Second, we want to assure you that we plan to continue sending you press releases about events and activities taking place at Eastern Connecticut State University, Connecticut's public liberal arts university on a timely basis. However, we want to raise the bar in getting Eastern news to you.
To that end, we invite you to subscribe to our newswire RSS (Really Simple Syndication) Feed.Doing so will enable you to receive our press releases right into your email account or web browser, as they are posted to our website.It's easy to subscribe to our RSS Feed.Simply click on:
We are committed to serving you by bringing you our good news to share with your audience. While we seek your assistance in helping us tell our story, we also believe you will thoroughly enjoy what Eastern students, faculty and staff are doing to contribute to the intellectual and economic growth of the State of Connecticut.
If you have any questions, please feel free to call me at (860) 465-5114 or on my cell phone at (860) 428-6779.
Posted by Dwight Bachman on January 6, 2011 12:01 PM
Written by Brian Novack
Willimantic, CT -- Had he lived, the late Dr. Martin Luther King Jr. would have been 82 years old this year.As part of its celebration of King's birthday, Eastern Connecticut State University will present a 12-part series looking back on the life and times of the man, widely considered as the greatest civil rights leader of the past century.
The series, which contains a greeting by Eastern president Elsa M. Núñez, was researched, written and produced by Dwight Bachman, public relations officer at Eastern. The series will air all day on Jan. 17, the national celebration of Dr. Martin Luther King Jr. Day, on Channel 22, Eastern's cable channel. It will air on even hours all day beginning at midnight and ending 24 hours later on Jan. 18. Alink to the streaming video can be found at:
The series, which Eastern Professor of Theatre Ellen Brodie described as "an on-going beacon lighting the memory of Dr. King and a loving gift to future generations," begins with a look at the forces that brought this humble Baptist preacher out of his pulpit and pushed him into the forefront of the civil rights movement.From there, it moves on to the role King played in desegregating the transit system of Montgomery, AL.It also reveals how King reacted to the many threats on his life; his extraordinary ability to articulate an idea; his response to liberals who said he was moving too fast; and cites Christian clergymen who said he was a Communist troublemaker who belonged in jail.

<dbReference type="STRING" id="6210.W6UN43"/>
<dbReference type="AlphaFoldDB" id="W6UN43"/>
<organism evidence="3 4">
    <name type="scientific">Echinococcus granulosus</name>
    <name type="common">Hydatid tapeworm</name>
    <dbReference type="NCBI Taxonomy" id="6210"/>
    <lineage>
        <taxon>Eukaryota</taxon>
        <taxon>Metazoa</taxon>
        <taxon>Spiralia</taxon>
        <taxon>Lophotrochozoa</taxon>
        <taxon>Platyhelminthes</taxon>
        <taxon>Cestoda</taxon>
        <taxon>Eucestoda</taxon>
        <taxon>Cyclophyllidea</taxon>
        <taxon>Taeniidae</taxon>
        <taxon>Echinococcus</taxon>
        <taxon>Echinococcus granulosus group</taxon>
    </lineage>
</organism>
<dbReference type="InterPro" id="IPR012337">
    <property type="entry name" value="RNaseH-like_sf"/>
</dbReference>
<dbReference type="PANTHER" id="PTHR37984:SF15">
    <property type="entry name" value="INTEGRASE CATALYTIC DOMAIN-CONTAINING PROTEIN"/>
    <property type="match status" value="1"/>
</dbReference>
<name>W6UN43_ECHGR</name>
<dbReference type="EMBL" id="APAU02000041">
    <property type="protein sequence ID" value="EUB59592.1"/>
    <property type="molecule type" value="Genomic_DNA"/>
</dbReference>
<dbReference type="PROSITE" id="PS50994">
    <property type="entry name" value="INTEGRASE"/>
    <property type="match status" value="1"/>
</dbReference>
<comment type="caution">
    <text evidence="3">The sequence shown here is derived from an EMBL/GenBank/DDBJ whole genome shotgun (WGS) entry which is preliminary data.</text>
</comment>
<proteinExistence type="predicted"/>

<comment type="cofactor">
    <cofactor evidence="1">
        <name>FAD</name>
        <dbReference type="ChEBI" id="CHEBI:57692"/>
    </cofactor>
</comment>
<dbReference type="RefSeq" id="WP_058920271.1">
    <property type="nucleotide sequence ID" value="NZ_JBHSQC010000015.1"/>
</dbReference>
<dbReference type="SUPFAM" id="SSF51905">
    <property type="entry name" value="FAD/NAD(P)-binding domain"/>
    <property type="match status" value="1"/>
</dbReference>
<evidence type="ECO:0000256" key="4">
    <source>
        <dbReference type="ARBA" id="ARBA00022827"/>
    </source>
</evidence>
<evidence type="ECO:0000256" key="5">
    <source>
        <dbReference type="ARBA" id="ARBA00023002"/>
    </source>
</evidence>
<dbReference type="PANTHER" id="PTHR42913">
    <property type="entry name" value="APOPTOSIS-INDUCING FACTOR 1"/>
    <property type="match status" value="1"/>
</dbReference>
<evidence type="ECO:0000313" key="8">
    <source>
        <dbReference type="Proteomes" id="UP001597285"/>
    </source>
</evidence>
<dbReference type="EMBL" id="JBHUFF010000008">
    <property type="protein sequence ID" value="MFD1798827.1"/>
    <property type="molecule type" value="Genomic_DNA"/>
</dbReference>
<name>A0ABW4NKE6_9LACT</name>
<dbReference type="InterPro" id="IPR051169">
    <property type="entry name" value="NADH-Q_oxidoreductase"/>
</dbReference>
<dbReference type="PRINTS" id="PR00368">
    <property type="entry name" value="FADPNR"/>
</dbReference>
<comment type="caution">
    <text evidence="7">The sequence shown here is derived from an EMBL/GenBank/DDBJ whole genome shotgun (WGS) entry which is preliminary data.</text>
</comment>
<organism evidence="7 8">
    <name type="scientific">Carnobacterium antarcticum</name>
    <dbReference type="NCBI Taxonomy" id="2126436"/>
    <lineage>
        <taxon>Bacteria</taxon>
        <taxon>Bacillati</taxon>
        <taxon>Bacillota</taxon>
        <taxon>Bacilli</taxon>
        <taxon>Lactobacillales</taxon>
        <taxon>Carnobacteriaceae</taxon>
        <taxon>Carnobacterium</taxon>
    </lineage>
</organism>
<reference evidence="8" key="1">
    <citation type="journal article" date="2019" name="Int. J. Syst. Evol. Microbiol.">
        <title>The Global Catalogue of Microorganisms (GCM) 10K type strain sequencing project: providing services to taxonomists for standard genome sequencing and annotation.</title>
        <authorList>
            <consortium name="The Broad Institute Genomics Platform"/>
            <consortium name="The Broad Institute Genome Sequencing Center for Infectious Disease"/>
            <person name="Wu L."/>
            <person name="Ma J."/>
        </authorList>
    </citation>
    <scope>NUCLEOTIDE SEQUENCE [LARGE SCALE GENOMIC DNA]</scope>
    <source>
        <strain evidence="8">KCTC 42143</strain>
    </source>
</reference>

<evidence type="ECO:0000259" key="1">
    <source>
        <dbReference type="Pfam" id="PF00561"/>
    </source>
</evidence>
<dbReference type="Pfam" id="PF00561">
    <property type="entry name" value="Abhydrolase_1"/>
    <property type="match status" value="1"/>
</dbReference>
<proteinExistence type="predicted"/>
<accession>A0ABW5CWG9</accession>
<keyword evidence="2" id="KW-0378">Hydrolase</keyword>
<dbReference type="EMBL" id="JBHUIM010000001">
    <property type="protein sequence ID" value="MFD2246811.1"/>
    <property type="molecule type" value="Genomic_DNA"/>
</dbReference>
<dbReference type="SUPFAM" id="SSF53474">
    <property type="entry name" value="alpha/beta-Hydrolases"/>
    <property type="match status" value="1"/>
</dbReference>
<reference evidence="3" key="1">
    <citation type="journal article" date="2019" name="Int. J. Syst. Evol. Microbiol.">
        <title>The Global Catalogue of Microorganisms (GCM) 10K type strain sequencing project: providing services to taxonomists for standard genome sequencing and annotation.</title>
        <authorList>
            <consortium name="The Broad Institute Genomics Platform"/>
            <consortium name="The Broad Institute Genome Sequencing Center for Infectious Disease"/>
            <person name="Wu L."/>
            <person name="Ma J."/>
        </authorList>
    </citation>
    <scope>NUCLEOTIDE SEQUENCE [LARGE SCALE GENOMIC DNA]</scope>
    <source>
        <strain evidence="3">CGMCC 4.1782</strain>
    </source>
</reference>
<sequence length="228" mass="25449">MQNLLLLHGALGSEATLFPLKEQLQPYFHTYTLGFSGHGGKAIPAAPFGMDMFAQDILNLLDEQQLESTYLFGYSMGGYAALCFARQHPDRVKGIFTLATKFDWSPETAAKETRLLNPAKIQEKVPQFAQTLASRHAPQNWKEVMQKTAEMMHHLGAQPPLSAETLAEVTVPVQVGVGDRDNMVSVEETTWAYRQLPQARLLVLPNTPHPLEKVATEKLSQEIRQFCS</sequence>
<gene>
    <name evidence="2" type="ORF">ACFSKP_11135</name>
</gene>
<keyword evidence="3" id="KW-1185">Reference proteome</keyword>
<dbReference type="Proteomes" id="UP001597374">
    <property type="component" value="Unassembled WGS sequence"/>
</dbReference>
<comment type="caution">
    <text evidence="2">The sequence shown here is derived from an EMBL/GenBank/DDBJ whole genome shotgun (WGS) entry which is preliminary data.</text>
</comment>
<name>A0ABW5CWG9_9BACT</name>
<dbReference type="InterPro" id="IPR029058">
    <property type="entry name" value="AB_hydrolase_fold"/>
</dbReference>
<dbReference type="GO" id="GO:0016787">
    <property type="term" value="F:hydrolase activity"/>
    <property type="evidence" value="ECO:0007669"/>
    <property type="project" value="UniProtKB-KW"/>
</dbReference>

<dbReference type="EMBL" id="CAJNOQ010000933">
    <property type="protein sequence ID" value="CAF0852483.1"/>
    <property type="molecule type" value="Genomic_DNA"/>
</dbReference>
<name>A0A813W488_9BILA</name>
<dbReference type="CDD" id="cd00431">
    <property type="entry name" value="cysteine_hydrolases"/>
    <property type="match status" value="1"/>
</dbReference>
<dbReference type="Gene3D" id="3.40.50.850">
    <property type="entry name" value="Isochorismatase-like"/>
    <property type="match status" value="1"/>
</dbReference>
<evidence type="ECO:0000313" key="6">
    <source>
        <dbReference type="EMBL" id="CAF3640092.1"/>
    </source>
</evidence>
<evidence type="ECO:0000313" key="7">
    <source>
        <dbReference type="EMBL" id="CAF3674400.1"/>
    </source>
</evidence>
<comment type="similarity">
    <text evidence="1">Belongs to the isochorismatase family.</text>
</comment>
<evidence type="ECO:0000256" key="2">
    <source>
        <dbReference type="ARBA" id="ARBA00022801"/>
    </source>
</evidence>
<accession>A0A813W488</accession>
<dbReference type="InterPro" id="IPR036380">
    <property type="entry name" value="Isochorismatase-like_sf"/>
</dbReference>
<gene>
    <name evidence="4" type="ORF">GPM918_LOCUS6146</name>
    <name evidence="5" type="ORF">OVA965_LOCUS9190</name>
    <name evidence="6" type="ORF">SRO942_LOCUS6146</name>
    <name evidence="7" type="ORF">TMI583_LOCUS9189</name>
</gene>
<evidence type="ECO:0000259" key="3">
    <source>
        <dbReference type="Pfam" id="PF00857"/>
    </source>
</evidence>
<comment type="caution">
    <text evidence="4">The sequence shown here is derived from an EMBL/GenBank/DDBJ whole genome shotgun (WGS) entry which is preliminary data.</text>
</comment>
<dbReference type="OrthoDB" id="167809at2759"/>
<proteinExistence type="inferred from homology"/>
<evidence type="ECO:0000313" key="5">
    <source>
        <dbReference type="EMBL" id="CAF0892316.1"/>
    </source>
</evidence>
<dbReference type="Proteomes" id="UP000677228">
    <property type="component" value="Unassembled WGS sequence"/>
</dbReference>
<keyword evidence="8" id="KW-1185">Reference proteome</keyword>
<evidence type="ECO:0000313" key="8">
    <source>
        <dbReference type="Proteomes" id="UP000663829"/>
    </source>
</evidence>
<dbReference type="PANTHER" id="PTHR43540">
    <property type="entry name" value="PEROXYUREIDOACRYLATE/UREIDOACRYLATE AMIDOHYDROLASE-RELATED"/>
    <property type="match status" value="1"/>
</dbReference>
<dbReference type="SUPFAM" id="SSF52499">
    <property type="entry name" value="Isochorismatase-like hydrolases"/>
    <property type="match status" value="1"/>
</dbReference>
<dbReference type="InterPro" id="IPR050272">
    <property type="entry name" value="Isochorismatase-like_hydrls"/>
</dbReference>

"Much emphasis is put on Dr. King's tactic of nonviolent civil disobedience, for which he won the Nobel Prize for Peace," said Bachman. "We often forget King's goals of achieving fairness for everyone and ending segregation, injustice, racism and discrimination. Dr. King did not die for non-violence; that was simply his tactic. The night he died in Memphis, Tennessee, he was fighting for fair pay and economic justice for sanitation workers in that city who, as he said, 'cannot eat three square meals a day.' We all should pay more attention to King's goals rather than his tactics."
The series originally aired in 1983 on the Stamford, CT-based Satellite News Channel (SNC), where Bachman was a news producer at the time.Jose Grinan, SNC anchorman, narrates the series. Nick Messina, director of media services at Eastern, and Craig Naumec, multimedia production technician in Media Services, recreated the series for the Eastern Connecticut State University television broadcast.